What triggers languishing is the unending phase of the pandemic. The lingering question is – Will the world ever be COVID free? When will we fearlessly hit the moment of no masks, lockdown, social distancing, and restrictions in gathering and meetings? It seems like this very question is languishing – there’s no clarity on how the virus will behave in the future. Experts writing in ‘Nature’ suggest it might turn endemic, continuing to circulate in pockets of the global population for years to come. But it might even weaken, as coronaviruses have earlier. However, there is no definitive assurance.

In such a situation – first, embrace guarded optimism, which means hope for the best but don’t grow lax about COVID-appropriate behaviours and protocols. The silver lining is that, compared to the 1918 flu, we are in a far more scientifically evolved world. People are more educated, social media exists to spread awareness (also rumours!) at jet speed, improved medical facilities like life-support systems revive even the worst medical cases, and we can engage in prophylaxis. But the moment we show slack, we fall prey to this nasty virus. It is everywhere, prowling, changing forms, increasing virulence and ready to pounce the instant vulnerability is indicated.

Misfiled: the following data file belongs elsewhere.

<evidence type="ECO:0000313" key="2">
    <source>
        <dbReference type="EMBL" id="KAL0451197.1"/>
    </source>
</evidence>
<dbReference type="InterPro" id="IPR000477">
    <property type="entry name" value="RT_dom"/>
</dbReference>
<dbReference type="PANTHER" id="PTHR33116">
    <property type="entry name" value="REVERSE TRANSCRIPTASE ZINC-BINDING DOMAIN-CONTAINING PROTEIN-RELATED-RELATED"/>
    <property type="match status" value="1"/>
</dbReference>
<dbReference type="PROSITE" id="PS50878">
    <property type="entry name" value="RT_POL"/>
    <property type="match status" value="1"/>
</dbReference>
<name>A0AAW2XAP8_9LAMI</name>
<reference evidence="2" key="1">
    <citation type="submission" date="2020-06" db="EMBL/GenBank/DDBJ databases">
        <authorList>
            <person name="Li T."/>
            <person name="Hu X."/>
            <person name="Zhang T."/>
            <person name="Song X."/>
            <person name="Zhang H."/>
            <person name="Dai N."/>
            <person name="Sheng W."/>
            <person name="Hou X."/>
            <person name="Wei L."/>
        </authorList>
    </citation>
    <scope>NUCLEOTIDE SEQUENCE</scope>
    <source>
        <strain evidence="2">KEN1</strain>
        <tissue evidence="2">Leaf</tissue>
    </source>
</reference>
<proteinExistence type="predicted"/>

Second, savour small triumphant moments. Grow microgreens. Indulge in gardening. Learn new traits. Sow seeds in pots, play board games, try the crossword. Keep yourself occupied with positive thoughts so that there is no space for any negative feelings, fear, worry and doubt. Try something challenging each day. Push your boundaries. Draft an interesting project, a worthwhile goal, engage in a meaningful conversation with people sharing common interest and hobbies. Talk with friends. Attend learning sessions. This will restore energy and enthusiasm.

Third, protect your mental health passionately. The loss of normalcy, loved ones, and fear and uncertain circumstances have added to this upheaval. However, whether to fight the disease or paint a picture of hope for those we care for, a solid mental outlook is the biggest health potion right now. Respect the scale of the problem, chuck the carelessness which brought about a monstrous second wave in India, but remain consciously calm about it. Let’s minimise the spread and not let it become a mental contagion or make the situation worse with pessimistic extrapolation. Let courage, good health and solidarity be contagious. Let’s help in any way we can. Let humanity breathe robustly in us!

Sadly, our society normalises physical health challenges but stigmatises mental health challenges. A major take away from this time is acknowledging and identifying the precursors to depression and other mental health issues. We thus give voice to quiet despair and light a path out of the void. Let’s recognise those who seek professional help as utterly courageous.

Let’s re-examine our conscience as a species and learn lessons the right way. Humanity is transformed by those who take the most sublime lessons from tragedy. It’s never late. We will weather this storm. But we must resolve to be a ‘better human’ version of ourselves.